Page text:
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Truth wins its way slowly. It is well, however, for us to remember that it does so surely. No part of it can always remain either covered up or lost. It is now established that God's general method in creation was that of those long upward processes which we indicate by the word evolution; and if the interpretations represented by this volume are correct, it will eventually be everywhere confessed that his method in redemption is the same.
The aim in creation was to bring matter to its highest possibilities by allying it with the vital, the moral and the spiritual, as these exist in man; and the goal of redemption will be attained when man reaches that summit where the spiritual in him will assimilate all else to itself, causing even his coarse clay to disappear in the process. Indeed this work might, not too unsuitably, have been entitled “Evolution through Christ."
The Twentieth Century version of the New Testament has been used, not because it was regarded as absolutely correct at every point, but because it is in present day English, and because by using it in place of improved translations which he himself might have attempted, the author could give all his readers the opportunity of verifying his quotations. The Old Testament passages, on the other hand, have, as a rule, been drawn from the English revision of 1885.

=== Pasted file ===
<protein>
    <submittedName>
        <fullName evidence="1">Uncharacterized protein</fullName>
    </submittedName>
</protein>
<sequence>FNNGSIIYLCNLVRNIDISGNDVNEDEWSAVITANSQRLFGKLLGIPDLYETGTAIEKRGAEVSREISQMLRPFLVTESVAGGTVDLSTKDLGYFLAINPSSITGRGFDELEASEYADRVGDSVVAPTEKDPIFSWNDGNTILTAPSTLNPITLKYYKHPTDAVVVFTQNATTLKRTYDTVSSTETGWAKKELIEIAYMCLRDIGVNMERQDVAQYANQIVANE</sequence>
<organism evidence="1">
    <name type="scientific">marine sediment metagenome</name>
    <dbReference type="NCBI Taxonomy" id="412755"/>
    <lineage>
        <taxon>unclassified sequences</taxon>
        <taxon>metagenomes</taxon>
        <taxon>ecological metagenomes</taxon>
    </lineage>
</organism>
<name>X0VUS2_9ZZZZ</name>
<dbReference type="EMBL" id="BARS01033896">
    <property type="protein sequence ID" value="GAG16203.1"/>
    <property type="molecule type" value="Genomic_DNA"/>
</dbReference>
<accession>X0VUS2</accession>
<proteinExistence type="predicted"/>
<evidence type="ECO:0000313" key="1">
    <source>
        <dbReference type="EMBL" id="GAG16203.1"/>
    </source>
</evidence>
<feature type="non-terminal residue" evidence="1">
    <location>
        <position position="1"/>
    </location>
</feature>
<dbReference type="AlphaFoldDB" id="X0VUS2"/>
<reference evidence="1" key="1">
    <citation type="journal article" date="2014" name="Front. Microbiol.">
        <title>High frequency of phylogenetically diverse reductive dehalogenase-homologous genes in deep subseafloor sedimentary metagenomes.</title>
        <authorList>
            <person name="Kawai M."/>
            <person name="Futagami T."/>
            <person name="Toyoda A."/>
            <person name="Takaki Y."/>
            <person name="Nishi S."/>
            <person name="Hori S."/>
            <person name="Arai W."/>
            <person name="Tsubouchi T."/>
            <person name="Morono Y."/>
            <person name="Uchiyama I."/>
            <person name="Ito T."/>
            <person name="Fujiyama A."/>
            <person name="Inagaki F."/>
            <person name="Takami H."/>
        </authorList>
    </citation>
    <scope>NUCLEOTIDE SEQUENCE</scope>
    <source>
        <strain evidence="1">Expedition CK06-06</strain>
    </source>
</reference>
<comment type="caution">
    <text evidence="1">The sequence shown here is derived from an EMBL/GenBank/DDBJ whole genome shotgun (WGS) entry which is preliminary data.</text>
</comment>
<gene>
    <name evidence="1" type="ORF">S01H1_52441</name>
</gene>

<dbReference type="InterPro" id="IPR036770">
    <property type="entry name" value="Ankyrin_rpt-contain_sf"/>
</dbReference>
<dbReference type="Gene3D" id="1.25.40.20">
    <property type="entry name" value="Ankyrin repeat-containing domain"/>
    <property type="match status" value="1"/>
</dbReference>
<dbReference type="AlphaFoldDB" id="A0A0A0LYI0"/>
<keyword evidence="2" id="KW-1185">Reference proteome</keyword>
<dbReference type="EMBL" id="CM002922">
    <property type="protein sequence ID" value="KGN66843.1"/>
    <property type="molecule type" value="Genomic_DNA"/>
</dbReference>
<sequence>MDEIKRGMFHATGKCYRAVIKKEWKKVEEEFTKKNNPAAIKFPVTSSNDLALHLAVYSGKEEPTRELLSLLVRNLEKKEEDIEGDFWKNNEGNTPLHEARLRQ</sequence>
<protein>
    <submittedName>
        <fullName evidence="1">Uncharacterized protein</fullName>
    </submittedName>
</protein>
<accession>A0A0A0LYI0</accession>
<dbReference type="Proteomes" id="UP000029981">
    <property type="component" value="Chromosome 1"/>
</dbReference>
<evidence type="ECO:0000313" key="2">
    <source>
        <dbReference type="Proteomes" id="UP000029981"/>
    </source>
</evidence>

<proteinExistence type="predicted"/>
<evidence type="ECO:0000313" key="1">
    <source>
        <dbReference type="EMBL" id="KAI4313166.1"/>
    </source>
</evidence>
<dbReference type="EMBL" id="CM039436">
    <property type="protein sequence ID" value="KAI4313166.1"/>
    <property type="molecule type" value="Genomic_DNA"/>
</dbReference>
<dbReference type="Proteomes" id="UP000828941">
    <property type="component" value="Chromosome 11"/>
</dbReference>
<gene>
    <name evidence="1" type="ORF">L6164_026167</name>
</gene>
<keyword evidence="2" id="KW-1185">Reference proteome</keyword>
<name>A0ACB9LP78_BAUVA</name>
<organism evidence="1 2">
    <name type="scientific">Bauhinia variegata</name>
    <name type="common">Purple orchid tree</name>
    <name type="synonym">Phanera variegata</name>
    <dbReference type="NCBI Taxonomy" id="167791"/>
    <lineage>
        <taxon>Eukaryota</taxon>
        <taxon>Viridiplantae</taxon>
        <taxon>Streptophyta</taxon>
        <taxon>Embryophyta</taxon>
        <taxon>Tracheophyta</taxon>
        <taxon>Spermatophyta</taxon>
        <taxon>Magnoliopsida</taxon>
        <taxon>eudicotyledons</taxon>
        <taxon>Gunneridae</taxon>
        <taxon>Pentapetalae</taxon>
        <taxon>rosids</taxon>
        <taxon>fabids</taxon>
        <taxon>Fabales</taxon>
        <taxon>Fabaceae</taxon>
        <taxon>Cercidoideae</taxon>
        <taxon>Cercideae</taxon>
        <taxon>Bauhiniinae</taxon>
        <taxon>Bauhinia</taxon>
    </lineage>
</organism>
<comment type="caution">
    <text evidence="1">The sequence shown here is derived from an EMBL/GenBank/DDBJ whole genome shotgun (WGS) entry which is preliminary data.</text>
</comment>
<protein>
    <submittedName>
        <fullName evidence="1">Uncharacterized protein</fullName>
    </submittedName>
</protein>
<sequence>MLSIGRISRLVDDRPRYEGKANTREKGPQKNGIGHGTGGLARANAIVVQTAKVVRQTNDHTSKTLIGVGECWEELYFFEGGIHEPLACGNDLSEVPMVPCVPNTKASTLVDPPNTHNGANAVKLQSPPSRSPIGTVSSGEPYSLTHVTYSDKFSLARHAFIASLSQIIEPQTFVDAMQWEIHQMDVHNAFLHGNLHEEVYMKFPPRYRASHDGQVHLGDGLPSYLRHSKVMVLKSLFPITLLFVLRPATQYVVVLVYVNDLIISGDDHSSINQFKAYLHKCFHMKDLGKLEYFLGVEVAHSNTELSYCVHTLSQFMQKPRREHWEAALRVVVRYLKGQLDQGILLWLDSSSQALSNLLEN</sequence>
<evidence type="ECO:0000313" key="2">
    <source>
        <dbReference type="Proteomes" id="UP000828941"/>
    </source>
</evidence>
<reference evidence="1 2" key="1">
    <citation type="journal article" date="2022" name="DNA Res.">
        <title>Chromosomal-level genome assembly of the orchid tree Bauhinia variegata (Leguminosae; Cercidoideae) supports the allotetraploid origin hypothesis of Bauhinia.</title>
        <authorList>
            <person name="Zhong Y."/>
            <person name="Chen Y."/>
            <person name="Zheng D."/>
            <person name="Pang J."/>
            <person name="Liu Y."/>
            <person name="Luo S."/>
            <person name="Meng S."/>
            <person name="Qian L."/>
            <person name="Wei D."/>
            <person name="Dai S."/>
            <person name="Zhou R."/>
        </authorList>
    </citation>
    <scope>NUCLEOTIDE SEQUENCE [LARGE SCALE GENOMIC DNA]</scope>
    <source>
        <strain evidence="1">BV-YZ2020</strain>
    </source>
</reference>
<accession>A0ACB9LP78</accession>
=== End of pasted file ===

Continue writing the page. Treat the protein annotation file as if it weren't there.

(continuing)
It is safe to assume that righteousness is everywhere the same in its character and its operations, that it never exists apart from love, and that men can and do detect its presence where it is displayed and its absence where it is not displayed; and that this is as true when we come to the consideration of theories touching God's dealings with our race as it is in matters of less scope and moment.
In the pages which follow I have used both the Old and New Testaments as books composed of writings which represent the ideas of God and his righteousness which existed in the minds of leading thinkers of the Israelitish race at various times during several centuries of the history of that remarkable people. These ideas I have regarded as partly true and partly false. I have taken the ground that the false was very largely the contribution of the priests, who were guilty of every sort of greed and oppression; while the true was set forth in a growingly worthy manner by the prophets, who scorned all that was base and sordid and unfair, preached high ideals in the name of God, and accepted ruin, torture and even